• All 1911s are the same any way, so what’s the point? Buy a Rock Island and shoot the shit out of it.

      *runs away as quickly as possible*

    • This gun offers custom features, like hand fitting and high quality parts that are simply not available with manufacturers like Kimber. This gun compares best with Dan Wesson or Springfield’s TRP line. I happen to carry a Dan Wesson, though after this testing and reviewing the Super Grade I intend to buy a Robert’s Defense as an alternate carry gun. In addition to the high quality parts and fitting they offer a transferable lifetime warranty which is unlike any other firearms manufacturer I know of.

      As with any 1911 it is personal preference and this one happens to have the combination of features that match my exact preferences.

  2. Be interesting to compare this gun to my Springfield Armory TRP, which is more “production” but has a very similar price point. I, personally think the TRP shoots well and a lot of the reviews I read online before buying suggested that it was a damn fine gun for the price.

    • I really like the Springfield TRP, it is a fine gun that offers a lot for its price. I have shot a few TRPs and like them very much as well. The scales tip towards the Supergrade for me. But all it came down to is personal preference, not performance. I guarantee that side by side they would go toe to toe.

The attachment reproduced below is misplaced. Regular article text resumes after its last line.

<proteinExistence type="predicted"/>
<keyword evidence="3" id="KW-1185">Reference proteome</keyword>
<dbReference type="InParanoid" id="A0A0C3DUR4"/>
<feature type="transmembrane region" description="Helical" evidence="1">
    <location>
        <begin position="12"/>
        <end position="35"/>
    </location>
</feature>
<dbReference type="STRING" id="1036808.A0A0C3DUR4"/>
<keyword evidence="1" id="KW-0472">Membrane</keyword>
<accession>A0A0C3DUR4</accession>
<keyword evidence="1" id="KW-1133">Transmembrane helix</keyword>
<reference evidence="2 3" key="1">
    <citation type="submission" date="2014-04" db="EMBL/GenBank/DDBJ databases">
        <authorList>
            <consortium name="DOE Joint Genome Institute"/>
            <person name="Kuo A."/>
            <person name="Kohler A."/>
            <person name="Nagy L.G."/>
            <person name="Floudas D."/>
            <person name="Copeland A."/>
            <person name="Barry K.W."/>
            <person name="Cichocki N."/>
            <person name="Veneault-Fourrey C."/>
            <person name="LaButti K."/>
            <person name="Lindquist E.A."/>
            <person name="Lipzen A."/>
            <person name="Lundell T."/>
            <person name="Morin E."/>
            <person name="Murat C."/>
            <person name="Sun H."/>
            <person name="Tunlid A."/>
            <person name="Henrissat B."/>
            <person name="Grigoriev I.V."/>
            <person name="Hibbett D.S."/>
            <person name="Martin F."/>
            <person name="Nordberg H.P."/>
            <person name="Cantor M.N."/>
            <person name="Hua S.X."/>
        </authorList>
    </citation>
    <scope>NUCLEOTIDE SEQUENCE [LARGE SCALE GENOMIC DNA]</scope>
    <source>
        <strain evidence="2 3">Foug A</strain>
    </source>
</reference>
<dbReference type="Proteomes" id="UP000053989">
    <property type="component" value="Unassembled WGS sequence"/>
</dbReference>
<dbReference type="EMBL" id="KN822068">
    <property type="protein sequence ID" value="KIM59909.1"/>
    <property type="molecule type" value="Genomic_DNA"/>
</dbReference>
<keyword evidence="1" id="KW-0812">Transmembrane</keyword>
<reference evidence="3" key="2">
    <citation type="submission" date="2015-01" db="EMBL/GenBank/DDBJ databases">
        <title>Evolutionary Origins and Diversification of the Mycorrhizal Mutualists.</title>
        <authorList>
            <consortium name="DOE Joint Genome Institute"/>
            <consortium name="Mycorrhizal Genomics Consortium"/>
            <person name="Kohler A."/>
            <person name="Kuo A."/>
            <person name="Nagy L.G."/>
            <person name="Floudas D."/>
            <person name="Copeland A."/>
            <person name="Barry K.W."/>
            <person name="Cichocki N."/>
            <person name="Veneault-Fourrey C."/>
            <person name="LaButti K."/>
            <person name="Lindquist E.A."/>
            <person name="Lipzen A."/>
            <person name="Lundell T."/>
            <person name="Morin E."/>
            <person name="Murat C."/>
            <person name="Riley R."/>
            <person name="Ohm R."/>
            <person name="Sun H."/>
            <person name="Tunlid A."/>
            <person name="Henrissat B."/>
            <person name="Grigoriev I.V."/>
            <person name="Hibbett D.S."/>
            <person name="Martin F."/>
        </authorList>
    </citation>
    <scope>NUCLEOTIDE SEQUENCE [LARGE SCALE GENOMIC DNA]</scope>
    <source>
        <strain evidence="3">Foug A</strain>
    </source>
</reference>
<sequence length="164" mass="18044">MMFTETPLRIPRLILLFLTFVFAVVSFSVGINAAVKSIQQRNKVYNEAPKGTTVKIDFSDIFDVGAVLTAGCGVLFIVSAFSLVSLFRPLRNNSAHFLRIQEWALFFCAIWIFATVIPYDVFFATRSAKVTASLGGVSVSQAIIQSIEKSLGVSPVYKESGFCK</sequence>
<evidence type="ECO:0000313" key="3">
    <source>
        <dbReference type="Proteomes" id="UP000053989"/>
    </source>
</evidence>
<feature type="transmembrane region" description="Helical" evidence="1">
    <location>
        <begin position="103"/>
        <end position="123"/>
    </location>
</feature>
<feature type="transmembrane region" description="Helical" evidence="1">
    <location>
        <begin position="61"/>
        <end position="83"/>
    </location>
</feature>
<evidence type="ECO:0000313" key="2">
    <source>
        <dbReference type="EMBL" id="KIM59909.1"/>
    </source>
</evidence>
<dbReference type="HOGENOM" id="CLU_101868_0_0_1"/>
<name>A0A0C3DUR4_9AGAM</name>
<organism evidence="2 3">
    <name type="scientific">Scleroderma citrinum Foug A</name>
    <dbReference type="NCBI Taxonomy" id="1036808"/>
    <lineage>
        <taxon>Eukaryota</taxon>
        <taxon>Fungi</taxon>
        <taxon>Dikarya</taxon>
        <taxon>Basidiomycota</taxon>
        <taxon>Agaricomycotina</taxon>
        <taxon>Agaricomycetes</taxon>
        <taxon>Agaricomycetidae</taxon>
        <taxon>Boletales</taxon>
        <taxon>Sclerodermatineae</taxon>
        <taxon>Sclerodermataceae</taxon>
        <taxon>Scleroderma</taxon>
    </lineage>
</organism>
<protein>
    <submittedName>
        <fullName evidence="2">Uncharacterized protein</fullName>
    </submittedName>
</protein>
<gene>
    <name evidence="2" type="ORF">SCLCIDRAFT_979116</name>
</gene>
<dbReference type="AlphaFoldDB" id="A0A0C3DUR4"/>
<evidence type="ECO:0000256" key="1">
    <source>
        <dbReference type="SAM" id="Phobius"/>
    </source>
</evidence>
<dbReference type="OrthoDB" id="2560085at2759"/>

3. One thing that will make or break Roberts Defense will be wait times. Les Bauer or Wilson Combat might be able to get away with six month (or more) production timelines, but lesser known companies will have a hard time. I would rather not wait. If I want a high end 1911 or rifle or whatever, I want it now, not in six months. I might have to pay a bit more to get one at a LGS or on gunbroker, but sometimes the premium is worth it to jump the queue.

    • I’m thinking the guy wanting a high-end 1911 might also be the guy with a bunch of other guns in his or her safe, and wouldn’t be averse to a little wait. Heck, the design is over 100 years old anyways.

  4. I dont know if wwb is really good for reliability testing, will it run with cheap wolf ammo? Most high end 1911s will jam up if you look at them sideways but still a good review

  5. The SA TRP’s sharp 20-lpi frontstrap checkering is a frequent …. er …. point of contention (ouch) in intarwebz discussions.

    Frankly, I love mine. But then again I don’t have sissy lady hands.

    I suspect I would love the RD as well. I would like to see an undercut trigger guard, however.

    Those of you complaining about the $1600 price…how many Glocks do you own? Sell a couple of those plastic bricks and buy a real gun instead.